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Declining Trees May Contribute to Global Warming

Reasons to Address Dead and Dying Trees

By Maureen Sexsmith-West ISA Certified Arborist

I have long understood that trees in decline or those suffering from other stresses (such as drought or topping cuts) attract a wide range of insects and diseases. Trees release pheromones that are interpreted by a wide range of insects that benefit from weakened trees. Some transport diseases that result in serious infections and decay. This often accelerates the process of decline. When the ‘host’ tree is exhausted or populations reach a threshold level, pests migrate to the next suitable tree in the neighbourhood.

Trees in an urban setting – be it boulevard/park, commercial property or private residence – all combine to make up our collective urban forest. Diseased, dead or those in decline impact all the trees in proximity by encouraging insect populations to colonize and multiply. I was doing some reading over the holidays and came across new statistics that will hopefully encourage tree owners to take a closer look at their yards. It has been understood that trees capture carbon to counteract greenhouse gases. I was surprised to learn of new research that identified that diseased trees in a forest may be a significant source of methane that causes climate change. Diseased trees however, according to a recent study by researchers at the Yale School of Forestry and Environmental Studies published in Geophysical Research Letters “Elevated Methane Concentrations in Trees of an Upland Forest”, release methane into the atmosphere. “The estimated emission rate from an upland site at the Yale forest is roughly equivalent to burning 40 gallons of gasoline per hectare of forest per year. It also has a global warming potential equivalent to 18 percent of the carbon being sequestered by these forests, reducing their climate benefit of carbon sequestration by nearly one-fifth. Diseased trees in forests may be a significant new source of methane that causes climate change. Although outwardly healthy, some older trees are being hollowed out by a common fungal infection that slowly eats through the trunk, creating conditions favorable to methane-producing microorganisms called methanogens.”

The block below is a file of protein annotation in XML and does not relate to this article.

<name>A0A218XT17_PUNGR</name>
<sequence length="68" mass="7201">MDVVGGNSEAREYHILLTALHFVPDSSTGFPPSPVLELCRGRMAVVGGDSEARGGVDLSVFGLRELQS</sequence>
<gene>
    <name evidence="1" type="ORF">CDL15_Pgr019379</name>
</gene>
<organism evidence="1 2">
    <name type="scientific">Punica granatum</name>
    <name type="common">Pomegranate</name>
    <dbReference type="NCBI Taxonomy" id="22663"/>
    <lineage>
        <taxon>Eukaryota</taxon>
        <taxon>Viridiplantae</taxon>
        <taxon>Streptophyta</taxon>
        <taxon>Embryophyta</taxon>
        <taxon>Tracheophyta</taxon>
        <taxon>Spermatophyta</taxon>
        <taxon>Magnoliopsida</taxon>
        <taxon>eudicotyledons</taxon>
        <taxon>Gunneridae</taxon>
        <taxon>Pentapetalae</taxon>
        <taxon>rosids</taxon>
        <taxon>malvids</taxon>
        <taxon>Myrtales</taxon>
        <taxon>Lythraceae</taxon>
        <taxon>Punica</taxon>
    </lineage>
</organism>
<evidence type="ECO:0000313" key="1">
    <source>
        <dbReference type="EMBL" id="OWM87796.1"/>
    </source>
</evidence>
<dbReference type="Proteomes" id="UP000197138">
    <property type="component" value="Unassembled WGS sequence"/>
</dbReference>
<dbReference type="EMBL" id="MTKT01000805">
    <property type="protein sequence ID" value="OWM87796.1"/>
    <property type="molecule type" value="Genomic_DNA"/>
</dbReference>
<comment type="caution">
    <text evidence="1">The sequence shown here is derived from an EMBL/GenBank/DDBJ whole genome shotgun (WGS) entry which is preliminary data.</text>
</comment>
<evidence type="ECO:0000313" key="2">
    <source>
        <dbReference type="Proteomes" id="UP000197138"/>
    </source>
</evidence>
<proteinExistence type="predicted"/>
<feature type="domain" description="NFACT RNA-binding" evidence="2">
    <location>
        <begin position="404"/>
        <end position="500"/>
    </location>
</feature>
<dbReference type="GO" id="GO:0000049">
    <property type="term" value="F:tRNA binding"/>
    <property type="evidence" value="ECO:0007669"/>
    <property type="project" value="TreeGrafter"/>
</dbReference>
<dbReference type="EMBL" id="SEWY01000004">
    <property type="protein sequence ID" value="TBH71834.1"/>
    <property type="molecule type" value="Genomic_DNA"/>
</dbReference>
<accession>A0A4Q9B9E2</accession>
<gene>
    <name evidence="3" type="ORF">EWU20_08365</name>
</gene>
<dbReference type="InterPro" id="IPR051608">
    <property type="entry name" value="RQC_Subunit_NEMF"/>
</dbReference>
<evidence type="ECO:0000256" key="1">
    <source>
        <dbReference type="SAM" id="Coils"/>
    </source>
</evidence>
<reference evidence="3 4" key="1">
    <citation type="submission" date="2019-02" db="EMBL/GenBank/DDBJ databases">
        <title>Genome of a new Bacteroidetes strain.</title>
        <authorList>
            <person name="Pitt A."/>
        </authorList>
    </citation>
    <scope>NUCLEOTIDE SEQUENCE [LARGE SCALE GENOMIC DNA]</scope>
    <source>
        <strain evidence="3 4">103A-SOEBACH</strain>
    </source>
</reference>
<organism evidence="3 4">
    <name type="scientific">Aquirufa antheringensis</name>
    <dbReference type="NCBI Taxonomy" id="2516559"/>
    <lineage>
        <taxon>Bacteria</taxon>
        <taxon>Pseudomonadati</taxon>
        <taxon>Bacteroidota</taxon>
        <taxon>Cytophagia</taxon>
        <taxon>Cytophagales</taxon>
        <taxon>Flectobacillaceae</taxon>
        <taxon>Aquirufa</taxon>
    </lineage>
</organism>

An assessment by our qualified personnel will help you identify the contributing reasons of tree decline. A plan of action can be developed to improve health and safety and to prevent movement of problems that can affect other trees in proximity. Resolve to care for your trees this year to reduce your environmental impact.


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